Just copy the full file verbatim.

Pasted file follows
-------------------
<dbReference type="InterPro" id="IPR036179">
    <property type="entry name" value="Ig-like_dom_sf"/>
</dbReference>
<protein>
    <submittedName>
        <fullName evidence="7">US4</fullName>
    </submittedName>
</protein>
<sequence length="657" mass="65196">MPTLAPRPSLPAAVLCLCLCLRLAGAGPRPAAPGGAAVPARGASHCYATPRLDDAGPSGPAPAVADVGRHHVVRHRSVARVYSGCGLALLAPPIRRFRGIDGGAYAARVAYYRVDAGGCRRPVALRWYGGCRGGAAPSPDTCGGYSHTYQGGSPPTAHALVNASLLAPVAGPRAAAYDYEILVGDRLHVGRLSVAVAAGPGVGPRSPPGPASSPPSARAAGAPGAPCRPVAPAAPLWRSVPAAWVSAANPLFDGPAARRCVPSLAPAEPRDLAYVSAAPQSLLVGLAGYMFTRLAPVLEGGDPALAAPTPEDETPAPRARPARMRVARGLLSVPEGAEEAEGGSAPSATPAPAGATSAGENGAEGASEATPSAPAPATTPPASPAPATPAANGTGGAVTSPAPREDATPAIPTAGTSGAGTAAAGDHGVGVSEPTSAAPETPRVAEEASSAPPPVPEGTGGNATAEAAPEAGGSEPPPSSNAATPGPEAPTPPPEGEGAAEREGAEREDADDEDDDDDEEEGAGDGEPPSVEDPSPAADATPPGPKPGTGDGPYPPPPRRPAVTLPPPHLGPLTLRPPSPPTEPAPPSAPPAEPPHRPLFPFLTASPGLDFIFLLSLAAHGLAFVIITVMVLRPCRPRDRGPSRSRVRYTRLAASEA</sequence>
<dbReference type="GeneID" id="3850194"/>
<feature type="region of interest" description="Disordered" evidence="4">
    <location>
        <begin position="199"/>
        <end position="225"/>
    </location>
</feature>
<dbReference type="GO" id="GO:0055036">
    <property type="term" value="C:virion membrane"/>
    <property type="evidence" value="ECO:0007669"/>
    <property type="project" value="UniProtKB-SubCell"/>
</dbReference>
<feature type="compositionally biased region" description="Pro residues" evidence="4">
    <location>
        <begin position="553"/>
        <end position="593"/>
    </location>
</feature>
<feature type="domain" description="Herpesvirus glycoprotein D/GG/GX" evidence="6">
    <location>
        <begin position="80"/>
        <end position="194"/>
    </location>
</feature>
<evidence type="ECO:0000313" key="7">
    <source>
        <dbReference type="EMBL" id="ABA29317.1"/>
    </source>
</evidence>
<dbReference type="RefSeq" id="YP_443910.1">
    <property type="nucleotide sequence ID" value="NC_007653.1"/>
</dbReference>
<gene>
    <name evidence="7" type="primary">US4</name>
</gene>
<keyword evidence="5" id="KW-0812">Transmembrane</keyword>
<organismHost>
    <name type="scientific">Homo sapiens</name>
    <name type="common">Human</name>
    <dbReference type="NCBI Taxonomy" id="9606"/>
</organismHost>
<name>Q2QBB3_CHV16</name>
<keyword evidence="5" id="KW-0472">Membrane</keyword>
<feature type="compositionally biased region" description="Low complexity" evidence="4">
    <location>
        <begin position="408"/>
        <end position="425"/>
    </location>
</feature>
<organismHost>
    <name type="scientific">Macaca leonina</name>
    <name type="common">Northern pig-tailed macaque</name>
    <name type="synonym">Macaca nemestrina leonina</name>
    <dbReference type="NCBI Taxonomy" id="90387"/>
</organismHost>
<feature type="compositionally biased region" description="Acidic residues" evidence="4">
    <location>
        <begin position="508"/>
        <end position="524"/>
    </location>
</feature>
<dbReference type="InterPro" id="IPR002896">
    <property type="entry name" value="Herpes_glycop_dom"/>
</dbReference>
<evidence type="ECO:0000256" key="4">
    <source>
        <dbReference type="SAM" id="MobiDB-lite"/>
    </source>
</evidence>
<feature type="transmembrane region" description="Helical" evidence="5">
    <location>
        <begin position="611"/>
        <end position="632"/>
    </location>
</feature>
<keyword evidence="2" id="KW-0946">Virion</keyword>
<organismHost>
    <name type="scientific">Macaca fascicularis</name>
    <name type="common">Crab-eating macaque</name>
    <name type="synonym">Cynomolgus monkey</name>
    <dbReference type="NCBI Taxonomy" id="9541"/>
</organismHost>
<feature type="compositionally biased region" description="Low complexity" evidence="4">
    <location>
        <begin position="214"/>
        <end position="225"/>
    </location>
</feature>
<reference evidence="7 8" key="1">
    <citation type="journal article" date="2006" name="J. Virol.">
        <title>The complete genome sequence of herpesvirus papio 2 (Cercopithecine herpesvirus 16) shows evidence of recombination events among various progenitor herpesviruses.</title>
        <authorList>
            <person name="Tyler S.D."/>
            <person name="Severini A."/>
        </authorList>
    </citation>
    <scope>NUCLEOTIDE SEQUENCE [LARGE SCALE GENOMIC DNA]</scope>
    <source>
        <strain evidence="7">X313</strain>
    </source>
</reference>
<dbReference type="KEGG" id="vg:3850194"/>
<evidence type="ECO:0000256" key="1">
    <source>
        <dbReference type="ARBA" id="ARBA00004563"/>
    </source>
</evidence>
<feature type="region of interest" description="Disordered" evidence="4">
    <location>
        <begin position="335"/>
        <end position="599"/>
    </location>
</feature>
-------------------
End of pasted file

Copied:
<dbReference type="InterPro" id="IPR036179">
    <property type="entry name" value="Ig-like_dom_sf"/>
</dbReference>
<protein>
    <submittedName>
        <fullName evidence="7">US4</fullName>
    </submittedName>
</protein>
<sequence length="657" mass="65196">MPTLAPRPSLPAAVLCLCLCLRLAGAGPRPAAPGGAAVPARGASHCYATPRLDDAGPSGPAPAVADVGRHHVVRHRSVARVYSGCGLALLAPPIRRFRGIDGGAYAARVAYYRVDAGGCRRPVALRWYGGCRGGAAPSPDTCGGYSHTYQGGSPPTAHALVNASLLAPVAGPRAAAYDYEILVGDRLHVGRLSVAVAAGPGVGPRSPPGPASSPPSARAAGAPGAPCRPVAPAAPLWRSVPAAWVSAANPLFDGPAARRCVPSLAPAEPRDLAYVSAAPQSLLVGLAGYMFTRLAPVLEGGDPALAAPTPEDETPAPRARPARMRVARGLLSVPEGAEEAEGGSAPSATPAPAGATSAGENGAEGASEATPSAPAPATTPPASPAPATPAANGTGGAVTSPAPREDATPAIPTAGTSGAGTAAAGDHGVGVSEPTSAAPETPRVAEEASSAPPPVPEGTGGNATAEAAPEAGGSEPPPSSNAATPGPEAPTPPPEGEGAAEREGAEREDADDEDDDDDEEEGAGDGEPPSVEDPSPAADATPPGPKPGTGDGPYPPPPRRPAVTLPPPHLGPLTLRPPSPPTEPAPPSAPPAEPPHRPLFPFLTASPGLDFIFLLSLAAHGLAFVIITVMVLRPCRPRDRGPSRSRVRYTRLAASEA</sequence>
<dbReference type="GeneID" id="3850194"/>
<feature type="region of interest" description="Disordered" evidence="4">
    <location>
        <begin position="199"/>
        <end position="225"/>
    </location>
</feature>
<dbReference type="GO" id="GO:0055036">
    <property type="term" value="C:virion membrane"/>
    <property type="evidence" value="ECO:0007669"/>
    <property type="project" value="UniProtKB-SubCell"/>
</dbReference>
<feature type="compositionally biased region" description="Pro residues" evidence="4">
    <location>
        <begin position="553"/>
        <end position="593"/>
    </location>
</feature>
<feature type="domain" description="Herpesvirus glycoprotein D/GG/GX" evidence="6">
    <location>
        <begin position="80"/>
        <end position="194"/>
    </location>
</feature>
<evidence type="ECO:0000313" key="7">
    <source>
        <dbReference type="EMBL" id="ABA29317.1"/>
    </source>
</evidence>
<dbReference type="RefSeq" id="YP_443910.1">
    <property type="nucleotide sequence ID" value="NC_007653.1"/>
</dbReference>
<gene>
    <name evidence="7" type="primary">US4</name>
</gene>
<keyword evidence="5" id="KW-0812">Transmembrane</keyword>
<organismHost>
    <name type="scientific">Homo sapiens</name>
    <name type="common">Human</name>
    <dbReference type="NCBI Taxonomy" id="9606"/>
</organismHost>
<name>Q2QBB3_CHV16</name>
<keyword evidence="5" id="KW-0472">Membrane</keyword>
<feature type="compositionally biased region" description="Low complexity" evidence="4">
    <location>
        <begin position="408"/>
        <end position="425"/>
    </location>
</feature>
<organismHost>
    <name type="scientific">Macaca leonina</name>
    <name type="common">Northern pig-tailed macaque</name>
    <name type="synonym">Macaca nemestrina leonina</name>
    <dbReference type="NCBI Taxonomy" id="90387"/>
</organismHost>
<feature type="compositionally biased region" description="Acidic residues" evidence="4">
    <location>
        <begin position="508"/>
        <end position="524"/>
    </location>
</feature>
<dbReference type="InterPro" id="IPR002896">
    <property type="entry name" value="Herpes_glycop_dom"/>
</dbReference>
<evidence type="ECO:0000256" key="4">
    <source>
        <dbReference type="SAM" id="MobiDB-lite"/>
    </source>
</evidence>
<feature type="transmembrane region" description="Helical" evidence="5">
    <location>
        <begin position="611"/>
        <end position="632"/>
    </location>
</feature>
<keyword evidence="2" id="KW-0946">Virion</keyword>
<organismHost>
    <name type="scientific">Macaca fascicularis</name>
    <name type="common">Crab-eating macaque</name>
    <name type="synonym">Cynomolgus monkey</name>
    <dbReference type="NCBI Taxonomy" id="9541"/>
</organismHost>
<feature type="compositionally biased region" description="Low complexity" evidence="4">
    <location>
        <begin position="214"/>
        <end position="225"/>
    </location>
</feature>
<reference evidence="7 8" key="1">
    <citation type="journal article" date="2006" name="J. Virol.">
        <title>The complete genome sequence of herpesvirus papio 2 (Cercopithecine herpesvirus 16) shows evidence of recombination events among various progenitor herpesviruses.</title>
        <authorList>
            <person name="Tyler S.D."/>
            <person name="Severini A."/>
        </authorList>
    </citation>
    <scope>NUCLEOTIDE SEQUENCE [LARGE SCALE GENOMIC DNA]</scope>
    <source>
        <strain evidence="7">X313</strain>
    </source>
</reference>
<dbReference type="KEGG" id="vg:3850194"/>
<evidence type="ECO:0000256" key="1">
    <source>
        <dbReference type="ARBA" id="ARBA00004563"/>
    </source>
</evidence>
<feature type="region of interest" description="Disordered" evidence="4">
    <location>
        <begin position="335"/>
        <end position="599"/>
    </location>
</feature>